It was thirty years ago today that my father went home. We often use the word “home” as a euphemism for dying. And that’s part of what I mean. Dad had a massive heart attack that day and was gone—all we had left was his body. The triune God had his soul.
It’s the latter point I’d like to chase. Dad surprised me just a year and a half before he died by pulling to the curbside on a secondary road leading out of Chicago. We were in Illinois to attend my seminary graduation and to visit friends and relatives in the area. Mom and Dad met and married in Wheaton, just west of Chicago, so this was their early turf. The three of us were enjoying some sight seeing and a set of reunions.
Dad pointed to a nondescript cinderblock building next to a local airfield. A Cessna or two and a Piper Cub were parked alongside the modest runway. The building was a small hanger and office structure. Dad had flown from this field when he was a young man.
“That’s where your uncle Harry introduced me to Jesus.”
I was startled. Dad had never mentioned when or how he came to faith so this was news to me! He went on to tell the story of how Harry, who married Dad’s oldest sister, asked him when he had become a Christian.
Dad didn’t have an answer. His family was a church-attending clan so everyone assumed he was a Christian. But not Harry. And after a brief conversation Dad prayed and gave his heart to Jesus.
So today I’m thinking of verses from Colossians 3:1-3—“If then you have been raised with Christ, seek the things that are above, where Christ is, seated at the right hand of God. Set your minds on things that are above, not on things that are on earth. For you have died, and your life is hidden with Christ in God.”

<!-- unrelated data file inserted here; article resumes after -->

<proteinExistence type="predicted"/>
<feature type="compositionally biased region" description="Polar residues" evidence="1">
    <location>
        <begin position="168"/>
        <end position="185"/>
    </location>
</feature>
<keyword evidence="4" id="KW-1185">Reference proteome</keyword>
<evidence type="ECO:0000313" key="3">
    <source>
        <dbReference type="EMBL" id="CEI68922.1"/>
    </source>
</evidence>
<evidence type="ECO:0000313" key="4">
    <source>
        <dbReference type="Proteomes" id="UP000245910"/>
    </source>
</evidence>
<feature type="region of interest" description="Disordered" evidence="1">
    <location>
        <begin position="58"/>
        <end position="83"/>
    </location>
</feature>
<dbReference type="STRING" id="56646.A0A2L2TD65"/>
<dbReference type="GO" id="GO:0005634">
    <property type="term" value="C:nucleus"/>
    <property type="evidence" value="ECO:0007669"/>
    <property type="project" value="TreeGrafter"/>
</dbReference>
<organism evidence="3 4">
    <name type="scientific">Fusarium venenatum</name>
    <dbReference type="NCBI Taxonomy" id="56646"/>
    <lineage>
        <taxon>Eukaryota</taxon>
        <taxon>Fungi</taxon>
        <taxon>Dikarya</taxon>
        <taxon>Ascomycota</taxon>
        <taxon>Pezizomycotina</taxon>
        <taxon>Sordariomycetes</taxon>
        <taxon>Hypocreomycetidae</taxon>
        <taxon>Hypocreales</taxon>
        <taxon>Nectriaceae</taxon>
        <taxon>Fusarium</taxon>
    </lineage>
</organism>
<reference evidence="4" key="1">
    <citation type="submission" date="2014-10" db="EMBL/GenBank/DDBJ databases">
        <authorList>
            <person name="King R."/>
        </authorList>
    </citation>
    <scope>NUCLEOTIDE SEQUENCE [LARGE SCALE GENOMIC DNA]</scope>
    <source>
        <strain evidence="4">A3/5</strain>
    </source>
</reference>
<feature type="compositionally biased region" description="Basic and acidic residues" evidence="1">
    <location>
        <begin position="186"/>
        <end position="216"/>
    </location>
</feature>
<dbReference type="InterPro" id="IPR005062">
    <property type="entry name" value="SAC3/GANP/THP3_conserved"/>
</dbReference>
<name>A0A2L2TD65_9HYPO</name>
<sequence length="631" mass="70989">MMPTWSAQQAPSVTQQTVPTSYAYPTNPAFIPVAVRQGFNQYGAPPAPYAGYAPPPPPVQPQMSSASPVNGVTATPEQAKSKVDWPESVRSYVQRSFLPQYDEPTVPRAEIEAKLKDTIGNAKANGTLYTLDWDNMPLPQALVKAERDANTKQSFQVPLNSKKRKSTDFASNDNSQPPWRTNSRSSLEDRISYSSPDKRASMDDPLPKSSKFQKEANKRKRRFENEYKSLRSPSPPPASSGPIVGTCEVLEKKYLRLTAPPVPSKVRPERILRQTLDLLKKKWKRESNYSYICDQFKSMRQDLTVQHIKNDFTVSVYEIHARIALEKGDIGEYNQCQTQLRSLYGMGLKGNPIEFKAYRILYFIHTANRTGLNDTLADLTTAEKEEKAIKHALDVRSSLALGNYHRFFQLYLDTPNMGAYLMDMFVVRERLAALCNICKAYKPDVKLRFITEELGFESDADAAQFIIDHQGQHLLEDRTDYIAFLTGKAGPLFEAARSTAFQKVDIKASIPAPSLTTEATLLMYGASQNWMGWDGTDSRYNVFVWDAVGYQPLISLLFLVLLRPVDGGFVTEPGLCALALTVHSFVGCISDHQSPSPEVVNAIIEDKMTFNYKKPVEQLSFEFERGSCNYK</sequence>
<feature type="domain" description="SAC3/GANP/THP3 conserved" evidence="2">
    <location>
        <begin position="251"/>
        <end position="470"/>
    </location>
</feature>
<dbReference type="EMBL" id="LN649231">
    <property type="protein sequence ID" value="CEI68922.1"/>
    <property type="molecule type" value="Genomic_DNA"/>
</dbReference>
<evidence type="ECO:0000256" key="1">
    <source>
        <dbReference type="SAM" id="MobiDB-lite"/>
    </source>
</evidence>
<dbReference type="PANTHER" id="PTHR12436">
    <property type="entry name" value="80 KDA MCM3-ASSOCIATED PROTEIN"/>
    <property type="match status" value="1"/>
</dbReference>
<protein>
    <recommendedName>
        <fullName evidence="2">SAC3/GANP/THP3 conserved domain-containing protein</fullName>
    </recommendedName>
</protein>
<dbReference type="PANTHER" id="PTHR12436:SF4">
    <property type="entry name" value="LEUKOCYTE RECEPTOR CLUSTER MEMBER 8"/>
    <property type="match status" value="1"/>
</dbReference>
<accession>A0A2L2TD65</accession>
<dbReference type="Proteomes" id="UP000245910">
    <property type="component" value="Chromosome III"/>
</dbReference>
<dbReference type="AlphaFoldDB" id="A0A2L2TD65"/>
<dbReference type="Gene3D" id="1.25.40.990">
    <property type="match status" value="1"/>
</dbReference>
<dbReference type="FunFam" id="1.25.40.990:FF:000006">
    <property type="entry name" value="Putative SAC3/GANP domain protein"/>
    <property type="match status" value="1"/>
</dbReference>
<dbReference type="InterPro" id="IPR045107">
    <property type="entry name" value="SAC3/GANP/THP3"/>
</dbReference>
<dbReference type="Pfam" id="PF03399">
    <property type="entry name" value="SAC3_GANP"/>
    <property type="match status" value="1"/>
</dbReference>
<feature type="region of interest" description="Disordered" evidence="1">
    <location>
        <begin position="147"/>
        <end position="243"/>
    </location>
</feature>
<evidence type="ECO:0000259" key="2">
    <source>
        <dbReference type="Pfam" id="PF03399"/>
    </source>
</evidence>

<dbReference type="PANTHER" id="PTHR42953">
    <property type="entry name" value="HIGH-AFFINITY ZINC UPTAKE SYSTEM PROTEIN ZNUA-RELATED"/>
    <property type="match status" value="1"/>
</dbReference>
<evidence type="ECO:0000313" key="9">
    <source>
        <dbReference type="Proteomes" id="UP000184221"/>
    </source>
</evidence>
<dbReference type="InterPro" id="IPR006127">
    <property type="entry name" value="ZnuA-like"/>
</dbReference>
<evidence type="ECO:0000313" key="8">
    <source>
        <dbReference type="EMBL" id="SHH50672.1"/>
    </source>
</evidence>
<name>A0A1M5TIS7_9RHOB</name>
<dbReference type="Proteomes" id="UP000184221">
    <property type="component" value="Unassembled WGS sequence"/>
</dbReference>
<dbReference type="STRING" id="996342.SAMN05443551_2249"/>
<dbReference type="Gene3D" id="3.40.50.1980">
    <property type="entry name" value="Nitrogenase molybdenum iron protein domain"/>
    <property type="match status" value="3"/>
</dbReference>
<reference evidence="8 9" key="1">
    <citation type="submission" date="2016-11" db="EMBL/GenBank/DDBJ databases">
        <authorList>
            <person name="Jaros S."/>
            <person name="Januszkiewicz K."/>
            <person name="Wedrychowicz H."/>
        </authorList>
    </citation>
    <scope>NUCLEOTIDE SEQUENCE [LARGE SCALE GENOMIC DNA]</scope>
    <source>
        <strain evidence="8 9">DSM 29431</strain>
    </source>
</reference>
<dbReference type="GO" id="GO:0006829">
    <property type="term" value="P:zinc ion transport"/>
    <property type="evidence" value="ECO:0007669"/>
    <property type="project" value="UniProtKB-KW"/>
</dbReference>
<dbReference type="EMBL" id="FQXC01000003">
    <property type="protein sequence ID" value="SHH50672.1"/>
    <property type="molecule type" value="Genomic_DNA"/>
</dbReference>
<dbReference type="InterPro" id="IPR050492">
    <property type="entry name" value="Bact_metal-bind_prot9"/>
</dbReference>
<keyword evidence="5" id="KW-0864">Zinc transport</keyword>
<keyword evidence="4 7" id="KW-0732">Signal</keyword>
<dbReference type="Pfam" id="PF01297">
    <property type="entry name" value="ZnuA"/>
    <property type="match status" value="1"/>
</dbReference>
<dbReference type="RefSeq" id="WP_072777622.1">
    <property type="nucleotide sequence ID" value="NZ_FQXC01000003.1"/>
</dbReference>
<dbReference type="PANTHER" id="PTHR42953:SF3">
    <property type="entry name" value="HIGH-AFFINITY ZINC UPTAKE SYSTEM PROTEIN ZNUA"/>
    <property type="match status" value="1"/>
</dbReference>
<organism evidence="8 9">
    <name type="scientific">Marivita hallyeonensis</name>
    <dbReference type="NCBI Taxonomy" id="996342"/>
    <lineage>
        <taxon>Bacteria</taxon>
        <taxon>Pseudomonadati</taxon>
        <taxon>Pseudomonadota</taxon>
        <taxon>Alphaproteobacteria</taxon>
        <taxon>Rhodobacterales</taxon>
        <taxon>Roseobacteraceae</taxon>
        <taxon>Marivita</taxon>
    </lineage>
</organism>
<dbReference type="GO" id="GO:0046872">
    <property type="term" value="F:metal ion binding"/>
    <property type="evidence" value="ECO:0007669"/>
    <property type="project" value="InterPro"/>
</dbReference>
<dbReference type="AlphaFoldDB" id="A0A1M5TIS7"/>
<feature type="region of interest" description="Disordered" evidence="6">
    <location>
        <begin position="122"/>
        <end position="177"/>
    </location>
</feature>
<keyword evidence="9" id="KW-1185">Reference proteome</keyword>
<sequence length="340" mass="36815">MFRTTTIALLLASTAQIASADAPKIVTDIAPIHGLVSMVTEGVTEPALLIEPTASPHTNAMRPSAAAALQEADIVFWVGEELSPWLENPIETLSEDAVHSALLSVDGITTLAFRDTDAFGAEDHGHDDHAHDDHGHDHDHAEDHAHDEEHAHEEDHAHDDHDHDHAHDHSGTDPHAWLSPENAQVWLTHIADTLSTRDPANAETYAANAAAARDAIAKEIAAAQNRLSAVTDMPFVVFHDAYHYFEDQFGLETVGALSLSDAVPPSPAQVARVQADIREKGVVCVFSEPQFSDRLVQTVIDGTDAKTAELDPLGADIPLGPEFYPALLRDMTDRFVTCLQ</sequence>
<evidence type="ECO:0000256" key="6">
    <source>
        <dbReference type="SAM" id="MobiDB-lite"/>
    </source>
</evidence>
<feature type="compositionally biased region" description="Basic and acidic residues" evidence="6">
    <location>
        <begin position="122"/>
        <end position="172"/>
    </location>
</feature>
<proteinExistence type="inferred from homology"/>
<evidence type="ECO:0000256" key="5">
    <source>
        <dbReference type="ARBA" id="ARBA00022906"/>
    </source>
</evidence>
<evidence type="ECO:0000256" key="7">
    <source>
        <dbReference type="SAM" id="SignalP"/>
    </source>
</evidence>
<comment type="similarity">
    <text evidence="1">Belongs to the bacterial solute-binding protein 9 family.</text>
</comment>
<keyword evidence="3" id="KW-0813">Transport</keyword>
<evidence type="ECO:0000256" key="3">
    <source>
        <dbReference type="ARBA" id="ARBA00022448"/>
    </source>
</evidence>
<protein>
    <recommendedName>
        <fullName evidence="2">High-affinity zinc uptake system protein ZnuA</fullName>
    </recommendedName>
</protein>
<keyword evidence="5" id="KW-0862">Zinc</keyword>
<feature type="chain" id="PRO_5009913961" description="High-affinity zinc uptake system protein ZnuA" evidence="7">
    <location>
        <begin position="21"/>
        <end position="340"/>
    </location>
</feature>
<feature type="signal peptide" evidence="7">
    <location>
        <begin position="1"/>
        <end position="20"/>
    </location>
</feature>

The story Dad shared that afternoon—and the life he lived as an adult—assured me that Dad is now at home. And it helps me reorder my own priorities—to set my mind on eternity instead of seeking to be comfortable in this life.
I’m now a year older than Dad was when he died. We expected him to live a lot longer. That was certainly a possibility—last month his twin brother, Gene, celebrated his ninety-eighth birthday. But as much as our family still misses Dad I’m reminded that this life is really just a mist. And once we believers arrive at home with Jesus we’ll certainly wonder why we made so much fuss about this brief phase of life.
This era, after all, is broken. God’s justice is despised and his loving-kindness disregarded. Paul’s reflection on this tension is worth recalling: “We know that while we are at home in the body we are away from the Lord, for we walk by faith, not by sight. Yes, we are of good courage, and we would rather be away from the body and at home with the Lord. So whether we are at home or away, we make it our aim to please him” (2 Cor. 5:6-9).
Yet many of us still long for success in this life—and human accolades still drive us. It’s hard to actually set our minds on the things above, where Christ is waiting for us to catch up with him.
But my father knows all that by now. He’s been enjoying his time with Christ in glory for three decades. And his priorities are now reordered and aligned with the truth of Christ’s eternal reign at his Father’s right hand.
I’m sure Dad is enjoying it. And I know, too, I’ve already died with Christ—even if I’m still alive in this fading body—and that spiritually I’m seated with him at the Father’s right hand.
But as much as that’s true I still look forward to joining Dad “at home” when the time comes for us to enjoy it together.